I know you bored from this bug, So we are here to help you! Take a deep breath and look at the explanation of your problem. We have many solutions to this problem, But we recommend you to use the first method because it is tested & true method that will 100% work for you.

Method 1

Yes, I believe you can access root state from the $stateChangeStart function.

When using pure AngularJS I normally use current.$$route

For example, using the following route

.when('/home', {
  bodyClass: 'meetings',
  controler: 'HomeCtrl'

I can access the root state like so

  $rootScope.$on('$routeChangeSuccess', function (event, current, previous) {

   if (current.$$route) {

     $rootScope.title      = current.$$route.title;

     $rootScope.bodyClass  = current.$$route.bodyClass;


Using ui-router it’s just a bit different as it’s called $state.current. And you can access all the properties associated to whatever route you hit (e.g: $state.current.url)

So on your code you could have something like this

  .run(['$rootScope', '$state', '$stateParams', function ($rootScope, $state, $stateParams) {

      $rootScope.$on('$stateChangeStart', function(event, toState, toParams, fromState, fromParams) {

Method 2

You need not to use resolve. Take a look at my solution: ($rootScope, $state, Auth, ngDialog) ->
  $rootScope.$on '$stateChangeStart', (e, to) ->
    if to.authRequired and not Auth.isAuthenticated()
        (user) ->
        (failure) ->
          $rootScope.storedState = to

            template: 'modals/login.html'
            controller: 'loginCtrl'
            className: 'ngdialog-theme-default'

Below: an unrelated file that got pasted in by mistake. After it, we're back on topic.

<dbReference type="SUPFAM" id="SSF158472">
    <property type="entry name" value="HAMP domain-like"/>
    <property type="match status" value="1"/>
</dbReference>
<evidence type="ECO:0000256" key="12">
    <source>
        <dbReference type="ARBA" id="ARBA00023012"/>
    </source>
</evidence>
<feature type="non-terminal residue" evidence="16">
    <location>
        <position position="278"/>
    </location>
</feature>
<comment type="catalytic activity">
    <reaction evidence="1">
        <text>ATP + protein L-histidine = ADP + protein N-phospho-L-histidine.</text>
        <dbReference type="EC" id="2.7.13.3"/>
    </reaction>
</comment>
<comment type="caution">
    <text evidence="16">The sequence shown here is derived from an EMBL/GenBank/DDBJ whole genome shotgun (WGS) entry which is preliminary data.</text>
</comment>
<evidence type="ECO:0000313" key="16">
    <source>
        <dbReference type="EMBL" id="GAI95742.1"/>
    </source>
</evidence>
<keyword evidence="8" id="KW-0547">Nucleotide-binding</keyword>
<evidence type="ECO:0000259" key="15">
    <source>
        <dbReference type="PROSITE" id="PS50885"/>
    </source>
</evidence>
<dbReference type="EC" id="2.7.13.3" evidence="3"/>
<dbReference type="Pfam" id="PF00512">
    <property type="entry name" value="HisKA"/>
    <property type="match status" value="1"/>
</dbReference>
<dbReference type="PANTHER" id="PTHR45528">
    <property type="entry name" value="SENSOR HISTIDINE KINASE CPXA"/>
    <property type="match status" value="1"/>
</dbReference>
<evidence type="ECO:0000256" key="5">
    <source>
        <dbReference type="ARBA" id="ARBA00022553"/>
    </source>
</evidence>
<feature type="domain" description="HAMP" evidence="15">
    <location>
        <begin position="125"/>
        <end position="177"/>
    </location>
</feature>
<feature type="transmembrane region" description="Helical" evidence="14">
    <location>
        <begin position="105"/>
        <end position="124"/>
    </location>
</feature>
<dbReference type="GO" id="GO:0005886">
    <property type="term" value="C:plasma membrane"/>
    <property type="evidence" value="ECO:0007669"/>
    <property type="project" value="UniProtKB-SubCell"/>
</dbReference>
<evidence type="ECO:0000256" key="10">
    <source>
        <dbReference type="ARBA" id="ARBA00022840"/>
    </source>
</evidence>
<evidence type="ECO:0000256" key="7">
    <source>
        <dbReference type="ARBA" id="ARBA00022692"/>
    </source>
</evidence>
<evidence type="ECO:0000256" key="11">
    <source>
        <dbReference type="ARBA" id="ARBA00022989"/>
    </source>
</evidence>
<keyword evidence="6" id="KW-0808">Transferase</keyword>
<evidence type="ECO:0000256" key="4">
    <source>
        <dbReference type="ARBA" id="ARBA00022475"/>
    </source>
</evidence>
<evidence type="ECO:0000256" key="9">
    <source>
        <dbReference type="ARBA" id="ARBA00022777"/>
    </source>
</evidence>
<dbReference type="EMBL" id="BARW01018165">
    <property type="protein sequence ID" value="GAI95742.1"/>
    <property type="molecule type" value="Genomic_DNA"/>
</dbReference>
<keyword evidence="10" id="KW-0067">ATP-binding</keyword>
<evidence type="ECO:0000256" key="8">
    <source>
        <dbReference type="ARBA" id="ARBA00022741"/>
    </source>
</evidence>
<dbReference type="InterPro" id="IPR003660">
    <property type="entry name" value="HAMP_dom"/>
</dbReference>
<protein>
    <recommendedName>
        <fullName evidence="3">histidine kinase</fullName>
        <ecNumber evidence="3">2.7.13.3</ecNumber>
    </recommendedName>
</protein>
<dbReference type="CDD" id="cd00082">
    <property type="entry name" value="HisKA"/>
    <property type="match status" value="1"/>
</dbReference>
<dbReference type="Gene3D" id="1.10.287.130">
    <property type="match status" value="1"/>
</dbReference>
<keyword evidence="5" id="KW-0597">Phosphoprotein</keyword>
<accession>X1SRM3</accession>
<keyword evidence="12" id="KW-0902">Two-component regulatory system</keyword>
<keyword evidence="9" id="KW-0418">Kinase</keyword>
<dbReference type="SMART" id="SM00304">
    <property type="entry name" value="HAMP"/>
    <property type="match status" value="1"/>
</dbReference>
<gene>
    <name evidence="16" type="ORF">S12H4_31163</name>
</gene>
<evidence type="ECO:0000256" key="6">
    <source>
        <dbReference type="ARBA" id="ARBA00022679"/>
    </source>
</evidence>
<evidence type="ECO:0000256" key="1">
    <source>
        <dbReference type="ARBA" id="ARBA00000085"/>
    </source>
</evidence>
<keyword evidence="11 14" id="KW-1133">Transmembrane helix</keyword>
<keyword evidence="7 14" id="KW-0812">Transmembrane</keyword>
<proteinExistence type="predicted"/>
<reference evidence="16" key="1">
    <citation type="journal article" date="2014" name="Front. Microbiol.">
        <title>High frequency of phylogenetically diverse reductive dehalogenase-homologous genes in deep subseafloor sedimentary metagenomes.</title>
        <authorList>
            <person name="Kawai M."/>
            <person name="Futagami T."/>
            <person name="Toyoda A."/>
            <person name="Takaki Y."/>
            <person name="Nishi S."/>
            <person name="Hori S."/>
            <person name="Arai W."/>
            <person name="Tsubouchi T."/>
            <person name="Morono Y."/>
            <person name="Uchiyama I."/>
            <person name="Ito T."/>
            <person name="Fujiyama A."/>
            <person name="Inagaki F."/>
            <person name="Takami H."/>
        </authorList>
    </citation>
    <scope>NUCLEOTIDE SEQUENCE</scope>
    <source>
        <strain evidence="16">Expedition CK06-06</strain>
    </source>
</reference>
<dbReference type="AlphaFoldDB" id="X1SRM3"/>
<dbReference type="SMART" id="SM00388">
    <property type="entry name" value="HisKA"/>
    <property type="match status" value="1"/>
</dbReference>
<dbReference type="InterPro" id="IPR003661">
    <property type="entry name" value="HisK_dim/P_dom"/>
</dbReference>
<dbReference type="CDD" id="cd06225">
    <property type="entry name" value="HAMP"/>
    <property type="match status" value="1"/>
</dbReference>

I use angular_devise and ngDialog but they are optional and you can implement it with your own user’s service.

Method 3

Is it possible to do the redirect from within your accountService? If you detect that the user fails your checkAuth or checkAccess functions, you could prevent the callback from executing and redirect the user to your error (or login) page.

Something else to consider is implementing some sort of variable/queue of states if you’d like to redirect someone to the login page to refresh their authorization/authentication and then return to the previous state.

Method 4

If you initialize your state with a default, empty object on resolve, you’ll be able to manipulate it within $stateChangeStart.

  .state 'home',
    url: "/"
    resolve: {}


  $rootScope.$on '$stateChangeStart', (e, toState, toParams, fromState, fromParams) ->
    toState.resolve.x = ->
      $timeout ->
        alert "done"
      , 3000


Method 5

This answer is very late but it can be useful.

Resolves of a state and $stateChangeStart event are executed at the same time. By the time you try to access resolved data in $stateChangeStart, it’ll not be available but it’ll be available when $stateChangeSuccess event fires.

If you use $stateChangeStart then you’ll need to do checkAuth from two places $stateChangeStart event and main resolve. Since they have parallel execution, at least 2 network requests will be sent to server for the same data.

Instead use $stateChangeSuccess. Using this will ensure that your resolves are resolved and you can then check access. Also, instead of accessing resolved properties,access resolved data using angular service.

Note: Use and implement method 1 because this method fully tested our system.
Thank you 🙂

All methods was sourced from or, is licensed under cc by-sa 2.5, cc by-sa 3.0 and cc by-sa 4.0